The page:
No society or state will ever eliminate corruption but that is no argument against confronting or combating this practice. The dream of corruption-free society is always important as articulating discontent with systemic governance corruption (SGC, as I call it) and reinforcing moral crusades against it. However, the nightmare of corruption haunts millions of Indians. Obviously, for each generation, the important task is to devise strategies for controlling corrupt conduct.
The threshold difficulty, however, dwells in the very word ‘corruption’. Its social and juristic meanings do not always coincide. There are other allied words such as ‘bribery’, ‘nepotism’ and ‘ethnoclientism’. Difference among them is not just an affair of idiosyncrasy in style; it often reflects conceptual confusion as well as a matter of elegant toleration. The authors of this work do well to mediate on many of these differences and they remain entirely right in the view that systemic corruption is the tendency and conduct to use public office for private gain.
The learned authors of this thought-provoking work supplement their scholarship with the vigor of experience and imagination shaped by considerable amount of intense policing work. This is an infrequent occurrence, as work on corruption remains generally the preserve of social scientists and legal academics. It is puzzling that while corruption in public life is monumental, work on its amelioration is scattered and sporadic. In this respect as well, the learned authors make a substantial contribution to the sparse literature.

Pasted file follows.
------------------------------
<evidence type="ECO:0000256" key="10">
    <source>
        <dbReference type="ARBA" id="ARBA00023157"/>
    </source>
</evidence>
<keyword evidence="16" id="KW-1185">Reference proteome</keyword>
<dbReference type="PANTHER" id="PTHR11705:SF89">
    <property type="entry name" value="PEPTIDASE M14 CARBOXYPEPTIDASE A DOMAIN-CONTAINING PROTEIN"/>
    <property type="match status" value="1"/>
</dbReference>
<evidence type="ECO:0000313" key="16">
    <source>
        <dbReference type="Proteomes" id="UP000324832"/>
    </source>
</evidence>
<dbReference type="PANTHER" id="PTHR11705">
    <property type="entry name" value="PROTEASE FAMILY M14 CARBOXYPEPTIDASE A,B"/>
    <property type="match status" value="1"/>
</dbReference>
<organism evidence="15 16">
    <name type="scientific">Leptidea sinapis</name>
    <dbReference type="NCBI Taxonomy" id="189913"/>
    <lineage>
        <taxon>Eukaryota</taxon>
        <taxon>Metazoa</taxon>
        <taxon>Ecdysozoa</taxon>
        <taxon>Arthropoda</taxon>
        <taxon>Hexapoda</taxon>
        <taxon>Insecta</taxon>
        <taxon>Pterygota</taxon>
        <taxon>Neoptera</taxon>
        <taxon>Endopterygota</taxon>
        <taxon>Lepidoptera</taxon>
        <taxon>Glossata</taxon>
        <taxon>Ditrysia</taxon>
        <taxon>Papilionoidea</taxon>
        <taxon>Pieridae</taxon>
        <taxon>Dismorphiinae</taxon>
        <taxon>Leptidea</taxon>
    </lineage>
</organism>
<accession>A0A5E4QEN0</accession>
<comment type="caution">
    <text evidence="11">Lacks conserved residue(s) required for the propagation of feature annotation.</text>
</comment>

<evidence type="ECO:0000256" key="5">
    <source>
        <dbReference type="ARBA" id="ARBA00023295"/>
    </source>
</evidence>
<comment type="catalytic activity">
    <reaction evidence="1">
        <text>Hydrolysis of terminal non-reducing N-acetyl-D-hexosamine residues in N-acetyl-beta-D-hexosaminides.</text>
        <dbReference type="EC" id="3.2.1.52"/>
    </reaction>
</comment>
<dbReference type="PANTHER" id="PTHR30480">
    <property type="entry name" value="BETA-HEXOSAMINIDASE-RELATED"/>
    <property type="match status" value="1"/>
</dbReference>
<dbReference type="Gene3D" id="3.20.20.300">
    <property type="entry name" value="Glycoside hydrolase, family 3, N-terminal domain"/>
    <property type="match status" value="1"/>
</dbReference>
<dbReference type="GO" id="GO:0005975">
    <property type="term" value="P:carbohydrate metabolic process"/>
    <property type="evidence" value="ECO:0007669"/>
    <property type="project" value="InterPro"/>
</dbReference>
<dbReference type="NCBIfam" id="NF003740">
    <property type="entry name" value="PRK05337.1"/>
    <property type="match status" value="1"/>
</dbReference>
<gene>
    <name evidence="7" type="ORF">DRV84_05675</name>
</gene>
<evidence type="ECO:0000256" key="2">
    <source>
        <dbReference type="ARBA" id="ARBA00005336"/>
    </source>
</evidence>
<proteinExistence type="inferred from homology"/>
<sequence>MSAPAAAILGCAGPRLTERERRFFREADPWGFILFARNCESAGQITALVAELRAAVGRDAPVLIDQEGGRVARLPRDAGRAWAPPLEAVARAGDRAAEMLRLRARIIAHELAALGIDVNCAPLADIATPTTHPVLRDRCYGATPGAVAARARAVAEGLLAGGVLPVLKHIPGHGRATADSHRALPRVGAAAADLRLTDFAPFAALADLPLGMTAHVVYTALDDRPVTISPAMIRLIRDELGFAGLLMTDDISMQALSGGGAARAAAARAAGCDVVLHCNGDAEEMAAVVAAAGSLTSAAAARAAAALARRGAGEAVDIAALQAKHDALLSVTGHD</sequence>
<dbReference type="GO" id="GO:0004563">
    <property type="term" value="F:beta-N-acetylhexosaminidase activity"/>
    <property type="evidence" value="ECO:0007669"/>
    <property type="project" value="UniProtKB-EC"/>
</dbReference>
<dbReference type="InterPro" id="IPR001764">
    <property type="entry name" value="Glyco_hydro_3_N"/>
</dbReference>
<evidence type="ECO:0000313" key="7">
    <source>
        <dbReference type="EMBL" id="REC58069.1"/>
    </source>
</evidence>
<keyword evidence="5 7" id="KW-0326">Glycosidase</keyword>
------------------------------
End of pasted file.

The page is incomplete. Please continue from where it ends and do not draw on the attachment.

They are clear that mega institutional frameworks will not work; what are needed are organizational and institutional settings in which daily corruption may be confronted by and on behalf of citizens in meso- and micro-level settings. Despite their unconcealed enthusiasm for the India Against Corruption movement led by Anna Hazare, the authors maintain that such arrangements may lead to a possible diminishing of democracy. They unequivocally write: ‘We also raise a red flag over the creation of an all-powerful enforcement agency in the country. An empowered, resource rich and independent police agency, though effective in combating corruption can also be a threat to democracy and open society.’ A principal merit of this work lies precisely in the difficult reconciliation of democracy with the first principles of combatting corruption.